In video games, there is a direct link between food and health: eating food in games is often a way to heal yourself. You’ve probably wondered at some point, “Why does eating a loaf of bread or a bunch of grapes instantly heal my horrible stab wounds?” And that’s a fine question, but what you should have instead been wondering was “Where does all that food come from?” Because, see, food comes from farms, and I played a farming game, and I need an intro paragraph to get started talking about it.
So! To answer the question you didn’t ask, I decided to buy a game called Farming Simulator. And no, I didn’t buy a heavily discounted copy Farming Simulator 2009. Screw Farming Simulator 2009. This is Farming Simulator 2011. Yeah, baby! It’s updated with all the recent farming advances! It’s state of the art farming! This ain’t your grandfather’s farming simulator! (Your grandfather’s farming simulator was a farm.)
Previous Experience: Uh, none? I don’t even have a little farming anecdote to share. I never spent the summer on a farm. I don’t think I’ve ever met a farmer. I don’t go to farmer’s markets. I’ve never even played Farmville. I did try to grow some herbs this year, but that’s more gardening than farming, plus, nothing grew. I am going into farming knowing absolutely nothing about farming.
The Sim: Luckily, for those of me who know nothing about farming, there’s a tutorial. Unluckily, there are also six hundred other tutorials: every single aspect of farming has its own. Driving tractors. Driving harvesters. Plowing fields. Sowing fields. Fertilizing crops. Cultivating crops. Harvesting crops. There’s also several sight-seeing tutorials, where you drive around the massive farm game-world and visit important far-flung locations, like cow pastures, farming stores, distant fields, bridges, rivers, hills, roads, the moon, Mordor… I drive for ages and never hit the edge. This game is not fucking around. It is huge.
After I drive around for an hour visiting places I immediately forget about, I do the field plowing tutorial, where you drive a tractor with a little plow thing attached to the back of it. The idea is to cover 100% of the field with the plow, by driving carefully in straight lines and making slow, precise turns. Going too fast makes the plow thing fall off the tractor, and driving in straight lines is hard for someone who is used to driving at breakneck speeds in video games and not caring if I hit a few lampposts or jump a few curbs.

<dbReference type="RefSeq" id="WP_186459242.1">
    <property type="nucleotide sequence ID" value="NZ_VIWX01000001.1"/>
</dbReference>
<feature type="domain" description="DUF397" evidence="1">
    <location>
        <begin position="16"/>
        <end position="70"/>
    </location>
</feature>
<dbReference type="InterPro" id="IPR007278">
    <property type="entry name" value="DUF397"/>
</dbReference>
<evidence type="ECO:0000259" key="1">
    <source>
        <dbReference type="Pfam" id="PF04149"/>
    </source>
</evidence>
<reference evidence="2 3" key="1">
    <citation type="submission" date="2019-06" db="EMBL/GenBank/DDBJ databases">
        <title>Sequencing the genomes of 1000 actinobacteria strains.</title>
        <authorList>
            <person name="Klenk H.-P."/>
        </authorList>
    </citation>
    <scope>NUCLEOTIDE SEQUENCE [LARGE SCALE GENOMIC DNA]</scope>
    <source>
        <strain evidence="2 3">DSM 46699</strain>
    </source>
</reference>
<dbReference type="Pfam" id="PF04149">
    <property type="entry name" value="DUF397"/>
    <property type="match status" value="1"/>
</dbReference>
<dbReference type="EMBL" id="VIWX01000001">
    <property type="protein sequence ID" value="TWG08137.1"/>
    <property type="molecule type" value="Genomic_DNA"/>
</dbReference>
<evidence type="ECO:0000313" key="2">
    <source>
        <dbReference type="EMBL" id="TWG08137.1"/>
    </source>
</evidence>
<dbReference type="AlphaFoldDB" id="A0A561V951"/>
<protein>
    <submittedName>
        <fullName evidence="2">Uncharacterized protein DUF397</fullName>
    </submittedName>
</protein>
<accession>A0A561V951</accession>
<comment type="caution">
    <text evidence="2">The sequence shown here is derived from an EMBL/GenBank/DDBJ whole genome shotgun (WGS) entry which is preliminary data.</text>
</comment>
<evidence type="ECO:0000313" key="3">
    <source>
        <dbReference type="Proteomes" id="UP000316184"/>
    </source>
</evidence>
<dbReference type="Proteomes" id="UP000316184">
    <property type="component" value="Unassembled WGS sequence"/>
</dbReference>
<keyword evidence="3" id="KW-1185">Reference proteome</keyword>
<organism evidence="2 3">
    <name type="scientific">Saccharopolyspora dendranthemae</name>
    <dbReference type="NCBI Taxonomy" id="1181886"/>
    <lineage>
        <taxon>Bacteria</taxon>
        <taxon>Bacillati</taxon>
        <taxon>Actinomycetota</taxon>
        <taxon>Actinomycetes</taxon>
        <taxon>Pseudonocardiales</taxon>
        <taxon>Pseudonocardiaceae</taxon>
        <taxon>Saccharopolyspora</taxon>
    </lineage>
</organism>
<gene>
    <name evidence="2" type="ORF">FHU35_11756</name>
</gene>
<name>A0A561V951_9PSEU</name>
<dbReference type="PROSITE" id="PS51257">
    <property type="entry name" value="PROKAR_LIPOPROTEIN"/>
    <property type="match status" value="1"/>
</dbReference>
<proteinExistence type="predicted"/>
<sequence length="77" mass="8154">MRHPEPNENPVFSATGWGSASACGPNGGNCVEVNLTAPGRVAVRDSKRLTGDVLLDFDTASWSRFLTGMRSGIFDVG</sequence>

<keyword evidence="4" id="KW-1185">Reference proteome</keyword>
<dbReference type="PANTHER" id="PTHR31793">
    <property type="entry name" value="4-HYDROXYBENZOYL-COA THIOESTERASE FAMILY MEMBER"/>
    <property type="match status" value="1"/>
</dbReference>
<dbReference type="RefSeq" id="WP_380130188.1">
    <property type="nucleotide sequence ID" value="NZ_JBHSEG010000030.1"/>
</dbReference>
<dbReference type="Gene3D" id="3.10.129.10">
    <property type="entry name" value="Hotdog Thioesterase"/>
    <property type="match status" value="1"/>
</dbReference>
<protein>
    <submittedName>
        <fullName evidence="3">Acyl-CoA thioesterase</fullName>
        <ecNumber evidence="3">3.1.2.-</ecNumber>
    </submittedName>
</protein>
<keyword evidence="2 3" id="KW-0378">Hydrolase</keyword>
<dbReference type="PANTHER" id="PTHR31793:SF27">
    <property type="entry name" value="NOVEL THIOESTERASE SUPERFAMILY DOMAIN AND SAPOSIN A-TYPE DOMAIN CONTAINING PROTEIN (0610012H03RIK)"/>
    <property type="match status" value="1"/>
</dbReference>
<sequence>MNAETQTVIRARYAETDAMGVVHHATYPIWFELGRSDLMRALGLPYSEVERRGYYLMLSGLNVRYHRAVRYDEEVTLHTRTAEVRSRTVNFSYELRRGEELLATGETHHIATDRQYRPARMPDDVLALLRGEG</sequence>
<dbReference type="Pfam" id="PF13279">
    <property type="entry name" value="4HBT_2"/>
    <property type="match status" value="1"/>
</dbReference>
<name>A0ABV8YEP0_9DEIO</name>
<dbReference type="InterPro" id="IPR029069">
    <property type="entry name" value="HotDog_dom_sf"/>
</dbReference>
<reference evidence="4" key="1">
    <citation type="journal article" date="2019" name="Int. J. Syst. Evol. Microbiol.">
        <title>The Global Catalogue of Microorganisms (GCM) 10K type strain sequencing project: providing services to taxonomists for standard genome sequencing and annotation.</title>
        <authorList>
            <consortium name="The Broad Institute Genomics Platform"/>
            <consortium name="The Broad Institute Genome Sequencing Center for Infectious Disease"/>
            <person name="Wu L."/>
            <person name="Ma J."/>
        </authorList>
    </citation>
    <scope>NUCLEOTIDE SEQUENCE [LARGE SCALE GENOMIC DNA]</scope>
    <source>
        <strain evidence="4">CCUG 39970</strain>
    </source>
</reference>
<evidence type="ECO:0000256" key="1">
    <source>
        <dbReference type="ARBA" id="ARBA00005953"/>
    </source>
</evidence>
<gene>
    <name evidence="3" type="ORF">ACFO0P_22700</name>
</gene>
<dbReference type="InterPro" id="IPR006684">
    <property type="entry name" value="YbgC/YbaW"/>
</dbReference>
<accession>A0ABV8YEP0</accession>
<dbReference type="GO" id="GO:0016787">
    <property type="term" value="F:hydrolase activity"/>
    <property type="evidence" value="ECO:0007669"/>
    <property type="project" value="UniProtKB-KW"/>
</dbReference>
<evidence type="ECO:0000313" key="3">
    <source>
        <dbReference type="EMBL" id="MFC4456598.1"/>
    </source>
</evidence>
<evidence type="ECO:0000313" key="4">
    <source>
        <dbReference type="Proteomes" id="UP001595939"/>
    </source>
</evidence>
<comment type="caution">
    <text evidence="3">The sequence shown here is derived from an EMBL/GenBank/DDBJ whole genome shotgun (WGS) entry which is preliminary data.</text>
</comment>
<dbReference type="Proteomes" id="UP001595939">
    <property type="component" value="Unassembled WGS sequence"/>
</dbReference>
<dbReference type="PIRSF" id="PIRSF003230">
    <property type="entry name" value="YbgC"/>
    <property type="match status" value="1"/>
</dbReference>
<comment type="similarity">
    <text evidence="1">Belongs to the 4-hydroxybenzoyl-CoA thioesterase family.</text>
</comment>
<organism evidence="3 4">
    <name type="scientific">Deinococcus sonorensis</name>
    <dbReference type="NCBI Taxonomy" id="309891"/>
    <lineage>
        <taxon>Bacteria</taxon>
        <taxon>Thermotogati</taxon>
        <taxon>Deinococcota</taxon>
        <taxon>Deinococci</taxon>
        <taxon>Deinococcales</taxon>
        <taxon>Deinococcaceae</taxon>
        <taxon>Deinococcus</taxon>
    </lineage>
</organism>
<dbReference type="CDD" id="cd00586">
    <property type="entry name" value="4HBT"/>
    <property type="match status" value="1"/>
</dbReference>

Eventually, I manage to cover roughly the entire field, with much zigzagging and stopping to reattach the stupid plow. It takes almost a half-hour, and I realize I have no intention of completing the rest of the tutorials. I assume they’re all roughly the same thing: get into some sort of farming vehicle and drive around on farmland and do farming all over it. So, I enter “Career Mode” in hopes of just figuring things out as I go along. Career Mode welcomes me by basically saying, “Since you know so much about farming, smartass, go do some,” so I jump in my tractor, hook up my seed trailer, fill it with seeds, and start driving around a large field near my virtual farmhouse. The field is roughly 7,000 times larger than the one I practiced on in the tutorial, which means 7,000 times more fun, except it really means 7,000 times more driving slowly in a straight line and wishing a meteor would strike my real house just so I have an excuse to stop farming.
Then, I notice an option to “Hire Worker,” and when I select it, the tractor starts driving itself around. Huh! I don’t have to physically sit here doing farming all day? The game will do it for me? Excellent.
I leave my worker to handle the work while I go eat lunch, have a shower, and watch a little Tour De France on TV. This is great. I’m having a fine time farming so far. Gradually, though, it starts to bother me that I paid real life money for a game that is now playing itself in another room while I watch television. I eventually force myself to sit back down at my computer, where I see that my worker has planted half the field but then driven into the scarecrow and is just sitting there, unable to navigate around it. On the plus side, the half of the field he’s planted has already begun to grow.